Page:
George Will: The Frank Sinatra we remember
In today's culture of hyperbole, born of desperate attempts to be noticed amid the Niagara of Internet and other outpourings, the label “genius” is affixed promiscuously to evanescent popular entertainers, fungible corporate CEOs and other perishable phenomena. But it almost fits the saloon singer — his preferred description of himself — who was born 100 years ago, on Dec. 12, 1915, in Hoboken, N.J.
It is, however, more precise and, in a way, more flattering to say that Frank Sinatra should be celebrated for his craftsmanship.
Of geniuses, we have, it seems, a steady stream. Actual craftsmen are rarer and more useful because they are exemplary for anyone with a craft, be it surgery or carpentry.
Sinatra was many things, some of them — libertine, bully, gangster groupie — regrettable. But he unquestionably was the greatest singer of American songs.
How should an artist’s character and private life condition our appreciation of his or her art? How, say, should knowledge of T.S. Eliot’s anti-Semitism condition one’s admiration for his poetry? With Sinatra, tune out the public personality and listen to his music as Miles Davis, Duke Ellington, Benny Goodman, Gerry Mulligan and Oscar Peterson did. They all, according to the culture critic Terry Teachout, named Sinatra their most admired singer.
For decades he was, Teachout says, “the fixed star in the crowded sky of American popular culture.” It speaks well of Sinatra, and reveals the prickly pride that sometimes made him volcanic, that he refused to adopt a less Italian name when ethnicity was problematic in the waning days of America’s Anglo-Saxon ascendancy. Anthony Dominick Benedetto (Tony Bennett) and Dino Paul Crocetti (Dean Martin) adjusted. Sinatra was an unadjusted man.
In spite of the spectacular vulgarity of Sinatra’s choices of friends and fun, he bequeathed to postwar America a sense of style, even male elegance. His Las Vegas cavorting with “The Rat Pack” (Martin, Sammy Davis Jr., Joey Bishop, Peter Lawford) was an embarrassing manifestation of 1950s arrested-development masculinity — adolescence forever. But never mind his toupees and elevator shoes, his loutish flunkies and violent bodyguards, his many awful movies and public brawls, his pimping for Camelot. And never mind that the comedian Shecky Greene was not altogether joking when he said: “Sinatra saved my life in 1967. Five guys were beating me up, and I heard Frank say, ‘That’s enough.’”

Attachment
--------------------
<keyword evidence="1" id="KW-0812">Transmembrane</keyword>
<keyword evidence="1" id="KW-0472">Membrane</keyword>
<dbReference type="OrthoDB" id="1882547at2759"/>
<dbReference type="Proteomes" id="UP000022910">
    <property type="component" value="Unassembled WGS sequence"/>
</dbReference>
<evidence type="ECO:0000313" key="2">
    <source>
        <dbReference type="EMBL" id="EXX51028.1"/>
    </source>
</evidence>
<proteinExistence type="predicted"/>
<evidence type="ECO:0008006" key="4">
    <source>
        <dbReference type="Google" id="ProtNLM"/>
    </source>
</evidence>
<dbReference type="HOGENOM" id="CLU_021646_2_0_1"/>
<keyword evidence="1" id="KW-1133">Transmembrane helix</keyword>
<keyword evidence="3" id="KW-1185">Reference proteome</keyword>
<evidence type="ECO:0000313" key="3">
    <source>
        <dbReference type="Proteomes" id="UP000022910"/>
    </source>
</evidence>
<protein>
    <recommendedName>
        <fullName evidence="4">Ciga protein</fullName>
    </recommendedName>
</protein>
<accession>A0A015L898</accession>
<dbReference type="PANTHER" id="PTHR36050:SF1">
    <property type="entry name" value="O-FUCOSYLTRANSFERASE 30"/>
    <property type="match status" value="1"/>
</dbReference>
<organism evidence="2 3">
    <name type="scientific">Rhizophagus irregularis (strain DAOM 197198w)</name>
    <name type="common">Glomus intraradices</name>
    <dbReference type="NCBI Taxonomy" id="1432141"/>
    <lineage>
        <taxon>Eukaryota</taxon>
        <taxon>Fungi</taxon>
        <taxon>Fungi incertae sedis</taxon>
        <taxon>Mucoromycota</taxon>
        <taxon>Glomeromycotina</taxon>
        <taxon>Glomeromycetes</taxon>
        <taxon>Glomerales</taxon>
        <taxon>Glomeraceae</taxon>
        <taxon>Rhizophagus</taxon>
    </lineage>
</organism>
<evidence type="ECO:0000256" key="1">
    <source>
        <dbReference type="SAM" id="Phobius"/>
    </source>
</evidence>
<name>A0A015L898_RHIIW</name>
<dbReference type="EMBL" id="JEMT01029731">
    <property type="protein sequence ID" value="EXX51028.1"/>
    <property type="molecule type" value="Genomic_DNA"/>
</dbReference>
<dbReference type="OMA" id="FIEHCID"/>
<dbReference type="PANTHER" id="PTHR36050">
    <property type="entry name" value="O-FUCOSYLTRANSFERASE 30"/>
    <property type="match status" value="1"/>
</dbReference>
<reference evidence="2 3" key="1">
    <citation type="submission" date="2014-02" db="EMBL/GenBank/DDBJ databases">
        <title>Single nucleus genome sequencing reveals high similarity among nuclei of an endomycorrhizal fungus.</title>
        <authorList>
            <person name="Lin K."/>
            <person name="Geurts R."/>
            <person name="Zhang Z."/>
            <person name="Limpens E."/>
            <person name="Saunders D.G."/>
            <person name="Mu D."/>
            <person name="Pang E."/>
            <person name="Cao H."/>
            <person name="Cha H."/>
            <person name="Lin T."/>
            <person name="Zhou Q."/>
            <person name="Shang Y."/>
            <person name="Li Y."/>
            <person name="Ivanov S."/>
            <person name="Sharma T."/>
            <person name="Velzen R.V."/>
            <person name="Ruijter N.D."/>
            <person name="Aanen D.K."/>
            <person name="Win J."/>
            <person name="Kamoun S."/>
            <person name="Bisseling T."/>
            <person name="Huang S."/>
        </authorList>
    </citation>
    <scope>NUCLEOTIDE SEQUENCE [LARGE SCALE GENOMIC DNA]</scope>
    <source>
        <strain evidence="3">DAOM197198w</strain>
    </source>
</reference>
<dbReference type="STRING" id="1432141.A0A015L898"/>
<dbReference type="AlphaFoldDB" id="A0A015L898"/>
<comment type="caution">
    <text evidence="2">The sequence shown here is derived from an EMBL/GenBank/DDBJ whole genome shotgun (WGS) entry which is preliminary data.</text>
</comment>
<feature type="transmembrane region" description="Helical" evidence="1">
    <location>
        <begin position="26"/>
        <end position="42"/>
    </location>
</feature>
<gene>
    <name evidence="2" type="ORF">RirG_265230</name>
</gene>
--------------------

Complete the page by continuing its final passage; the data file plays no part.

Never mind the tawdriness so abundantly reported in the just-published second volume of James Kaplan’s 1,765-page biography (“Sinatra: The Chairman”). But you must remember this: In a recording studio, Sinatra, who could not read music, was a meticulous collaborator with great musicians — including the Hollywood String Quartet — and arrangers.
For Sinatra, before a song was music, it was words alone. He studied lyrics, internalized them, then sang, making music from poems. His good fortune was that he had one of the nation’s cultural treasures, the Great American Songbook, to interpret. It was the good fortune of that book’s authors — Cole Porter, the Gershwins, Johnny Mercer and many others — that Sinatra came along to remind some Americans and inform others of that book’s existence.
This is one kind of popular music:
“I can’t get no satisfaction,
I can’t get no girl reaction”
This is Sinatra’s kind:
“The summer wind came blowin’ in from across the sea
It lingered there, to touch your hair and walk with me
All summer long we sang a song and then we strolled that golden sand
Two sweethearts and the summer wind
Frequent performing, and too much Jack Daniel’s, and too many unfiltered Camel cigarettes took their toll before he acknowledged this and left the road, much too late. However, his reputation is preserved by the short-term memory loss of a nation that will forever hear the Sinatra of the 1940s, 1950s and 1960s.
Kaplan reports, according to “legend,” that Sinatra’s casket in a Palm Springs cemetery contains some Jack Daniel’s and Camels. If so, even in death, Sinatra did it his way.
George Will is a columnist for The Washington Post.
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